School Time

Madeline Island School of the Arts

Photo from the Madeline Island School of the Arts

I’m spending next week on Madeline Island.  I’ll be staying in a pretty little cottage on a picturesque farm-like plot.  I expect to be surrounded by creative and talented people.  And I will be attending class.  A writing class – my first ever.

It’s been over three years now since I embarked on this writing thing.  Immediately after retiring, I launched this blog and submitted my first story for publication.  Now 459 blog posts later and with 17 stories to my credit in Lake Superior Magazine I seem to have quite a bit of momentum.  And yet, I know I have so much more to learn.

I found the class through the Lake Superior Writers, of which I am a member.  The title alone was alluring, as it included the two genres that suit me the best: “Inner Journeys: Mindful Travel Writing and Memoir.”  What clinched it was the instructor, Catherine Watson.  She was the main travel writer and photographer at the Star Tribune during the same time that I worked there.  Our paths crossed only long enough for me to purchase her book, Road Less Traveled, at an employee holiday craft sale.  But it was enough for me to enjoy her writing and remember her style all these years later.

It took quite a bit of courage for me to actually sign up.  The idea of opening myself up to the scrutiny of others is daunting.  It would be easier to stay the course and continue to write on my own.  But where would that get me? I convinced myself that it’s worth the risk to my personal psyche in order to grow and learn.

Also, I have yet to figure out where I really want to go with my writing.  I’m looking forward to finding out what paths other writers pursue, and what might be rewarding for me.  I’m fortunate in that it is only a retirement gig for me.  I’m not dependent on the income (which is a really good thing!) and I can be choosy about what writing I do.  And since I only write on a part-time basis, I want my efforts to be more focused.

So I’ve packed my bags soon and am heading to the Madeline Island School of the Arts.  I’m looking forward to meeting interesting people, being challenged, learning and absorbing as much as I can, and being inspired by the beautiful surroundings on Lake Superior.  Not a bad way to go back to school.

Newborn Showstopper

New life.  It’s all consuming and the rest of the world seems to fade away.  From the moment we got the phone call that our newest grandchild was on her way into the world, it was hard to concentrate on anything else.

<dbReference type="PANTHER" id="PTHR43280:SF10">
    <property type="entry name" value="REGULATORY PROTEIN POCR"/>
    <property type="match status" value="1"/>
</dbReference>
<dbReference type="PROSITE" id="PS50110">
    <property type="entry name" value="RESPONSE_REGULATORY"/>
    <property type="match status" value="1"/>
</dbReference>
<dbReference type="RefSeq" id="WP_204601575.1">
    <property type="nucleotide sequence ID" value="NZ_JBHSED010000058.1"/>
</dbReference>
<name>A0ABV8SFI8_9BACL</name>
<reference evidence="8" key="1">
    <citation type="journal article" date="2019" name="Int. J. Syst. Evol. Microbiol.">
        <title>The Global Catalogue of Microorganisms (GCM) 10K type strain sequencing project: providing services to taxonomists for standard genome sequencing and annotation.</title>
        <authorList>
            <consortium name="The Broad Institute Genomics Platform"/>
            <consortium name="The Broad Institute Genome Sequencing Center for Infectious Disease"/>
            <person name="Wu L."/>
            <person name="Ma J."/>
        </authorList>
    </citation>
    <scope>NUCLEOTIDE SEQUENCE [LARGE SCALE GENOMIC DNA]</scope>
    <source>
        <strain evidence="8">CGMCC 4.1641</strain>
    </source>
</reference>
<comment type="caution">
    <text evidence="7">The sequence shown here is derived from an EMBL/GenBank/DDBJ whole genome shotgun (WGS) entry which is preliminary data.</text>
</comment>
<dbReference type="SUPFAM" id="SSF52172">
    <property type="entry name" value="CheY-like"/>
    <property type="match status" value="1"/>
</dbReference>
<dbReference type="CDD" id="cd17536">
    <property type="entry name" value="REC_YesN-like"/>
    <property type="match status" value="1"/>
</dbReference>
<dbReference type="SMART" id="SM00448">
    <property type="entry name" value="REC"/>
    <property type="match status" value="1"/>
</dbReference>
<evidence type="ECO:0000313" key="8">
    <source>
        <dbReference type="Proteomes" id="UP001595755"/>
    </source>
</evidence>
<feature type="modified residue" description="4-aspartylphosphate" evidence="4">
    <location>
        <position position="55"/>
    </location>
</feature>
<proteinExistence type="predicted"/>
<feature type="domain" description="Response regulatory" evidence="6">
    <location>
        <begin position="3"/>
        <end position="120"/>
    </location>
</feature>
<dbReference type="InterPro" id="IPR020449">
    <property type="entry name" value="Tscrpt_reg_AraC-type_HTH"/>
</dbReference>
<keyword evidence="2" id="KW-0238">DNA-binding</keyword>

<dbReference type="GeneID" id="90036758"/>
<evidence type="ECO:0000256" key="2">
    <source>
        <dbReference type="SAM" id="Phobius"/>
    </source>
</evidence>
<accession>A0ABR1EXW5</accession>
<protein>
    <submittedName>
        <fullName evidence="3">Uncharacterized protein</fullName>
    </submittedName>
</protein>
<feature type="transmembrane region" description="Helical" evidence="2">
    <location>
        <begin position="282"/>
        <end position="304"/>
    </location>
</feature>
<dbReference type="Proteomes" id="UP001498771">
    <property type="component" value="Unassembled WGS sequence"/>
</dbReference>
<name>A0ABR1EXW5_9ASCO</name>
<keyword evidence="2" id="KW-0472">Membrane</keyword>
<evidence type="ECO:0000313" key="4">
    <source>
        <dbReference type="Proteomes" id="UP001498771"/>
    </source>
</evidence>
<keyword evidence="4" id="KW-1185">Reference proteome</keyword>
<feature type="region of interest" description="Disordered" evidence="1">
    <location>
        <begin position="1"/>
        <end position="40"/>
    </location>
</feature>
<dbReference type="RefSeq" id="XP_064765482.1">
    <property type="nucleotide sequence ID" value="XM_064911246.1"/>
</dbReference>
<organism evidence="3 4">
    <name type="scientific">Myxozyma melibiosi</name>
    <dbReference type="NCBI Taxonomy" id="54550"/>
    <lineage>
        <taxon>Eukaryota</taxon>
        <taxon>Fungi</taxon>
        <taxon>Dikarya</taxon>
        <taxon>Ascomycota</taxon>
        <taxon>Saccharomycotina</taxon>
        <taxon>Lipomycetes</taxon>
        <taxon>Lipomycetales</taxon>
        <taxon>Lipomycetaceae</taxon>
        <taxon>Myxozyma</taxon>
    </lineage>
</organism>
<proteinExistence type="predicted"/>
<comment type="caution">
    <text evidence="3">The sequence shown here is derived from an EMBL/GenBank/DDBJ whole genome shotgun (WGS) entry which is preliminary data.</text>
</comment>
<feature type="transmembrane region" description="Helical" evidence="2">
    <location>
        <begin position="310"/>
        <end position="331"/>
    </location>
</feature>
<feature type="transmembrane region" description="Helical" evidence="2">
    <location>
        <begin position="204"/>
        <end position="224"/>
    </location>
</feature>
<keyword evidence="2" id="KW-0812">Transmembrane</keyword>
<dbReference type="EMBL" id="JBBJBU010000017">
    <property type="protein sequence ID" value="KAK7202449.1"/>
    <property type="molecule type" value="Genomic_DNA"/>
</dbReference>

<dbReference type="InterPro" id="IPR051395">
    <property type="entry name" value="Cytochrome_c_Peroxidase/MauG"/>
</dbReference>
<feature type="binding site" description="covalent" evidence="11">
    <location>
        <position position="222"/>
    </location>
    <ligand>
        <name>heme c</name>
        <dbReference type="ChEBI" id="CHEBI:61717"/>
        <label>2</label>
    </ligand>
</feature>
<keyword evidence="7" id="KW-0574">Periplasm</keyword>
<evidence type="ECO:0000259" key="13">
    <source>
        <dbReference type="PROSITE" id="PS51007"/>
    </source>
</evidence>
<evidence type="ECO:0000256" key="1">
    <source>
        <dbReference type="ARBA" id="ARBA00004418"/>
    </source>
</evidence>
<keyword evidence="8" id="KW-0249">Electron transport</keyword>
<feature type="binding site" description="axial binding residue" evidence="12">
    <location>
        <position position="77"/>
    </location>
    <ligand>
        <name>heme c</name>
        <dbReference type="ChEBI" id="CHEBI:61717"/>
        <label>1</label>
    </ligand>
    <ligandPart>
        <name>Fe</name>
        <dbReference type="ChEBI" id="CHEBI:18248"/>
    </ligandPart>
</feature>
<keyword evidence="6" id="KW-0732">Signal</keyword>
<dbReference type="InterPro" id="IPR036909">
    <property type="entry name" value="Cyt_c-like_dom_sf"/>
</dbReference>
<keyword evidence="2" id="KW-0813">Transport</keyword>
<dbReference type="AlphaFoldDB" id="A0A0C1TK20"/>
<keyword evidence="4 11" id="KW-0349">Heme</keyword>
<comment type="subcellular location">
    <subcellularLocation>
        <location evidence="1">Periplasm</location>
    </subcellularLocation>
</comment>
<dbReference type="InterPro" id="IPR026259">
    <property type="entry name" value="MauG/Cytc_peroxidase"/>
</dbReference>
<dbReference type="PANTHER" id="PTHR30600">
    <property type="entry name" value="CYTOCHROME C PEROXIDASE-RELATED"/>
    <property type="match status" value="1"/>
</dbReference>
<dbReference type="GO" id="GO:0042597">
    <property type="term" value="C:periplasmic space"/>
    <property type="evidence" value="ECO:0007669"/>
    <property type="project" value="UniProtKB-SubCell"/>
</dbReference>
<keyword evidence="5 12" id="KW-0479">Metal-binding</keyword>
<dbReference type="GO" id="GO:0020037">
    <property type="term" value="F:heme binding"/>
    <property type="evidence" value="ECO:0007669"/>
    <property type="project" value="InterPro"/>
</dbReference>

Grammy and IsabelNever mind that it wasn’t me having the baby this time.  It didn’t matter that my only responsibilities were to cuddle and admire.  Once in that hospital room nothing else mattered. I couldn’t tell you what day it was, how much time had passed or what I had originally planned to do that day.  Everything outside that space was immaterial.

Even with two grandchildren already, I had forgotten how engaging those little people are.  Isabel managed to captivate me with the way she scrunched up her little face and the barely audible squeaky noises she made.

It was difficult, but I did share this little bundle.  And it’s pretty obvious that she kept us all quite entertained.  I will shamelessly include some of my favorite photos.

Photo Jul 09, 9 42 38 PMWelcome to the family, Isabel.  You’re quite a showstopper.

Cyclists Hosting Cyclists

We start out as strangers.  When we request lodging from a Warm Showers host while on our cycling tours, we know only what a brief profile and some feedback provide about our potential hosts.  And yet, more often than not we part the next morning as friends.  The common interest in cycle touring and shared experiences quickly breaks the ice and opens the door (quite literally!) to a warm welcome and lasting memories.

Marthe and Charles with Rich at the ParkWe hit it off immediately with Charles and Marthe on our first long cycling tour in the Canadian Maritimes.  They knew just how to make us feel comfortable in their beautiful home, giving us plenty of space, showing us to the washer and dryer and even outfitting us with Charles rode with us when we departedcushy robes so we could wash absolutely all our clothes.  We had fabulous meals, as they understood better than we did how much food we really needed.  And they took us to nearby Kouchibouguac National park which we would have missed on our bicycles.